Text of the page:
Build your circuit and measure its actual current draw. That will tell you what your real consumption rate is.
     
  6. dannyf

    Well-Known Member

    Sep 13, 2015
    1,832
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    He was just using the 100 PCT figure to budget the current consumption and clearly stated that it doesn't always run at that DC.

    The right thing to do.
     
  7. MrSoftware

    Active Member

    Oct 29, 2013
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    Right, I mean if he uses PWM to lower the LED consumption but maintain acceptable brightness, then that level becomes your new 100% on, reducing the peak demand as well as the battery capacity requirement. :)
     
  8. EnjoyIce

    Thread Starter New Member

    Jan 13, 2014
    25
    0
    The project I am working on is not actually an LED sign - its an LED array used for optogenetic stimulation of organic cells. So we need to have the option to drive the LEDs at 100% for potentially 12 hours (experimental length) as the cells will still react to the changes in intensity even if our eyes cannot distinguish the difference.

    If it was a sign or something that people would be looking at then I could definately use PWM to lower the duty cycle to save power (persistence of vision etc) but sadly I cannot do that for this and must plan for 12 hours at 100% duty cycle.

    I will hook up a test circuit and measure the current draw at 100% for a set time and then multiply it up to 12 hours to give me my required current. But once I have that value - is taking aroud 3 times that value the correct path to go down for the battery capacity?

    A phone battery pack would be perfect if it fits the requirements as its easy to recharge and simply plugs in - no need for creating a housing for AA's + a recharge circuit and all that.

    Thanks for the replies!
     
  9. MrSoftware

    Active Member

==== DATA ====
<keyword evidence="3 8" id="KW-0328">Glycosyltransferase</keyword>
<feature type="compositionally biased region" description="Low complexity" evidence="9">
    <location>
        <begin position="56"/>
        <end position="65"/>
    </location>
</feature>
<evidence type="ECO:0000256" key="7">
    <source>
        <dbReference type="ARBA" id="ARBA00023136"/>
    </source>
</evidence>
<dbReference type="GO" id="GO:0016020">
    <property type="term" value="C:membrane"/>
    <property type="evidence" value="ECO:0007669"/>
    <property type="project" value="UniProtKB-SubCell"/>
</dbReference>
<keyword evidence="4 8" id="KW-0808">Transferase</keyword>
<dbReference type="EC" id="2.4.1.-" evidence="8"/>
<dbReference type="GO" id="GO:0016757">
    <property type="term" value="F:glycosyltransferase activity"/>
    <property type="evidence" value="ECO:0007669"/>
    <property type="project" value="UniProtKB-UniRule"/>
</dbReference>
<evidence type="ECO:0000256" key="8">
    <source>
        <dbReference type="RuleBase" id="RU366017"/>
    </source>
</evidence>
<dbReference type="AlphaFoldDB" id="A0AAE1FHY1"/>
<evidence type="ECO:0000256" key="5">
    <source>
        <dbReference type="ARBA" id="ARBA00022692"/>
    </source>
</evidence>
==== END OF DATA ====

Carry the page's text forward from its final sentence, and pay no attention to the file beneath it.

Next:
Oct 29, 2013
    504
    124
    Cool project! You will want to be sure the current supply to the LEDs is regulated. If you use only passive components then they will get dimmer as the voltage drops in the batteries. I don't know the details, but a co worker found some smd current regulators for LEDs that look like diodes and just go in line with the LEDs. They were on Mouser or Digikey, and might be worth checking out.

    I don't know what industry standard is for battery sizing, but 3x your requirement should be reasonable as you will still have enough capacity to be useful as the battery ages, plus you won't kill it right away by deep discharging is frequently.
     
  10. EnjoyIce

    Thread Starter New Member

    Jan 13, 2014
    25
    0
    Thanks! I am using an LED driver chip ( https://www.adafruit.com/products/1429 ) which is a constant current driver so I should be ok as far as that goes, hopefully!

    I'll have a look around for some battery packs that give me roughly 3x my usage (haven't measured it yet!). Are there any good brands or anything you'd recommend if you know any?
     
  11. MrSoftware

    Active Member

    Oct 29, 2013
    504
    124
    The LiPo batteries I bought were all for flying toys, and even the name brands there seemed to be hit and miss. So unfortunately I'm not sure what the best brand/model would be.